Polyurethane foam medium was manufactured and analyzed to determine its suitability as a solid support medium for use in gas-phase biofilters. Physical and chemical studies were conducted to determine the medium's characteristics. The medium's ability to support an active biofilm capable of degrading volatile organic compounds was assessed using a laboratory scale biofilter fed a model waste stream containing toluene for more than 250 days with empty bed residence times (EBRTs) ranging from two to four minutes. Results are presented that show how a polyurethane foam medium with high porosity, suitable pore size, low density, and an ability to sorb water was able to remove over 99% of the influent toluene when fed at a concentration of 200 ppmv. An operating strategy is described which effectively prevented two problems common to conventionally operated biofilter systems: nutrient limitations and biosolid accumulation.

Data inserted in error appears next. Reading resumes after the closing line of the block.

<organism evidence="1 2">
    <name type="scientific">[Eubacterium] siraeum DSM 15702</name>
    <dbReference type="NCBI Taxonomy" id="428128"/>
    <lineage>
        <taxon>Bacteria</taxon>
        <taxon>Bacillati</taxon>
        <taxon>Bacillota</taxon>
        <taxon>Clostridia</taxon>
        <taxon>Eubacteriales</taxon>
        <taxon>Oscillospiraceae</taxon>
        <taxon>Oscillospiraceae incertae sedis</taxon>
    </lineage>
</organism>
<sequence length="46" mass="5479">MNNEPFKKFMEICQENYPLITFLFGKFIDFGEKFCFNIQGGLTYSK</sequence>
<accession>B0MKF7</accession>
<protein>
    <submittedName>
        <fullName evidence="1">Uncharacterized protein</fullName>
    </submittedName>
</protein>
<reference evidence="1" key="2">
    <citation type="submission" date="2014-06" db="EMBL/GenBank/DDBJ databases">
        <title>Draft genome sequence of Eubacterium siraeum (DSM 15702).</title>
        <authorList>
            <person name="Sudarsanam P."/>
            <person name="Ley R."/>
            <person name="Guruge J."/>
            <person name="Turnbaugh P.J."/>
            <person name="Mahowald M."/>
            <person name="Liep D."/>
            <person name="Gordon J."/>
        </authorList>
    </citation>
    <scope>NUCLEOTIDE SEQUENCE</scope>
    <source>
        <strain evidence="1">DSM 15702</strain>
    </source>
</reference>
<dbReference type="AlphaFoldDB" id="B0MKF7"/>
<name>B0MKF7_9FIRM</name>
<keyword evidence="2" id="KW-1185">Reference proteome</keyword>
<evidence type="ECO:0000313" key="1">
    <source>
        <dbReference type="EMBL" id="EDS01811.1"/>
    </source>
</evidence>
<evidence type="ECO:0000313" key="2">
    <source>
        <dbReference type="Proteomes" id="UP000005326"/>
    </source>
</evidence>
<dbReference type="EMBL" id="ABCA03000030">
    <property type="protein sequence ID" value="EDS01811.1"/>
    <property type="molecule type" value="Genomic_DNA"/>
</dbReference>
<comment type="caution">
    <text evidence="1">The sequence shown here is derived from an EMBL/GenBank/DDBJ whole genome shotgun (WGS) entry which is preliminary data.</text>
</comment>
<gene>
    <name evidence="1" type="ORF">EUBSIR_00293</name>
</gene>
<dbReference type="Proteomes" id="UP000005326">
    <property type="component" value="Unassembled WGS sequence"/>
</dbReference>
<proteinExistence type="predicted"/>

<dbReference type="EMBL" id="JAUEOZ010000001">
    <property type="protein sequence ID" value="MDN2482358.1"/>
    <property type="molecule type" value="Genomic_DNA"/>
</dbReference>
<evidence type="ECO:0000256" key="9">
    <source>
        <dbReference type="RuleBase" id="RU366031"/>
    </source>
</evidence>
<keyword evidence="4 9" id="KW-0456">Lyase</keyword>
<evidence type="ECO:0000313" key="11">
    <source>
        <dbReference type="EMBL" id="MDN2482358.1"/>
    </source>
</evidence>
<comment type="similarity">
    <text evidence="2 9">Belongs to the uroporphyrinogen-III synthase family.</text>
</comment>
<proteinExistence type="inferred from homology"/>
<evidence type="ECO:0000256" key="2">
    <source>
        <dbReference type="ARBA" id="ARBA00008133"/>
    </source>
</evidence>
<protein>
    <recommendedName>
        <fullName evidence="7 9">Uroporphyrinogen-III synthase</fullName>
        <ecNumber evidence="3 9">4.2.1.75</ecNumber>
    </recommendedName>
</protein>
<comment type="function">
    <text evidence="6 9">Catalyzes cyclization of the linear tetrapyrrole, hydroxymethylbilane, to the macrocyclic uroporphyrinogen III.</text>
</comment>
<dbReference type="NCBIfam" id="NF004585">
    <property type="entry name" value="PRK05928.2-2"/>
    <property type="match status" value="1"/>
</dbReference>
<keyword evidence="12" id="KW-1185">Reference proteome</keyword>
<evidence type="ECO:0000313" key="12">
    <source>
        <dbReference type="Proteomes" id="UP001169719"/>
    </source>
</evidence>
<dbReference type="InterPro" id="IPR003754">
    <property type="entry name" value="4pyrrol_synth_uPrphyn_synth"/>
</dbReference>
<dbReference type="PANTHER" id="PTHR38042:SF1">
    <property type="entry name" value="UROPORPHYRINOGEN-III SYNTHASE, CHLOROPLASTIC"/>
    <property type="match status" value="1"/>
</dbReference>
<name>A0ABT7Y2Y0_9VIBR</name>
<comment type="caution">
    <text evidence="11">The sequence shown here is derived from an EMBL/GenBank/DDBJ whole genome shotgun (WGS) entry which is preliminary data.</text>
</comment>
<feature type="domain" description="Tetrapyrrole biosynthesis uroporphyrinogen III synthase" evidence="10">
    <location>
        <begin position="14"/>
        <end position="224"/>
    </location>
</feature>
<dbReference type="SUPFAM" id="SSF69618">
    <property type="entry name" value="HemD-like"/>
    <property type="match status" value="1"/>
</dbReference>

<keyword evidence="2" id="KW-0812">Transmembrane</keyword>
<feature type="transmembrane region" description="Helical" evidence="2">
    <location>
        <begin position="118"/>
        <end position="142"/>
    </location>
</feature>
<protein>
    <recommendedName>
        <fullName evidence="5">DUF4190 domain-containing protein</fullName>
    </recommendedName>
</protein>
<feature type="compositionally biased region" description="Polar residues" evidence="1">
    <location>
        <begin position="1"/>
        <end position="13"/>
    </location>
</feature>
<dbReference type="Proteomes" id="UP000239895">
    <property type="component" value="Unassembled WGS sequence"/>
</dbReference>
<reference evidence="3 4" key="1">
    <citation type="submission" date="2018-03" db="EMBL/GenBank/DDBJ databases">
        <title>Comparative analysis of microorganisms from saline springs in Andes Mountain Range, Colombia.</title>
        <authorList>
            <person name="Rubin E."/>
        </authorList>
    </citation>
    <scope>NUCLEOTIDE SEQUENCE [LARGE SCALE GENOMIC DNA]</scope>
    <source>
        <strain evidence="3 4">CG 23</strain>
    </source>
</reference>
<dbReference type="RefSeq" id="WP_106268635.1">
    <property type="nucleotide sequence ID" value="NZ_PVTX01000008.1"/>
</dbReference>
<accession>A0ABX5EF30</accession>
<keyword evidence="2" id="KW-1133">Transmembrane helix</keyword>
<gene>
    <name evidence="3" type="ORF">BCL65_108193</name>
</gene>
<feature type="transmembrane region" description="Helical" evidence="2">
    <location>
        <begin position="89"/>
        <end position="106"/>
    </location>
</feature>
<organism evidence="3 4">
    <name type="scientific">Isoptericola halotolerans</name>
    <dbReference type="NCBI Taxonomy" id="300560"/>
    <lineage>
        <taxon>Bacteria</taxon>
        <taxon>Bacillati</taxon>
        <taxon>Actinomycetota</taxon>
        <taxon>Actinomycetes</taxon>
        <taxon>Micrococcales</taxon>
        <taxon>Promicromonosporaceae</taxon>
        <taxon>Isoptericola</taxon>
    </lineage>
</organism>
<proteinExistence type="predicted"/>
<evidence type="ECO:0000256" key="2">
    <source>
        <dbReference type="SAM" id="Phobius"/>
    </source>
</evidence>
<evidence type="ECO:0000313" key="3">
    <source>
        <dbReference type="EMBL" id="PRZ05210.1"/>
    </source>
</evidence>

This content is only available as a PDF.
You do not currently have access to this content.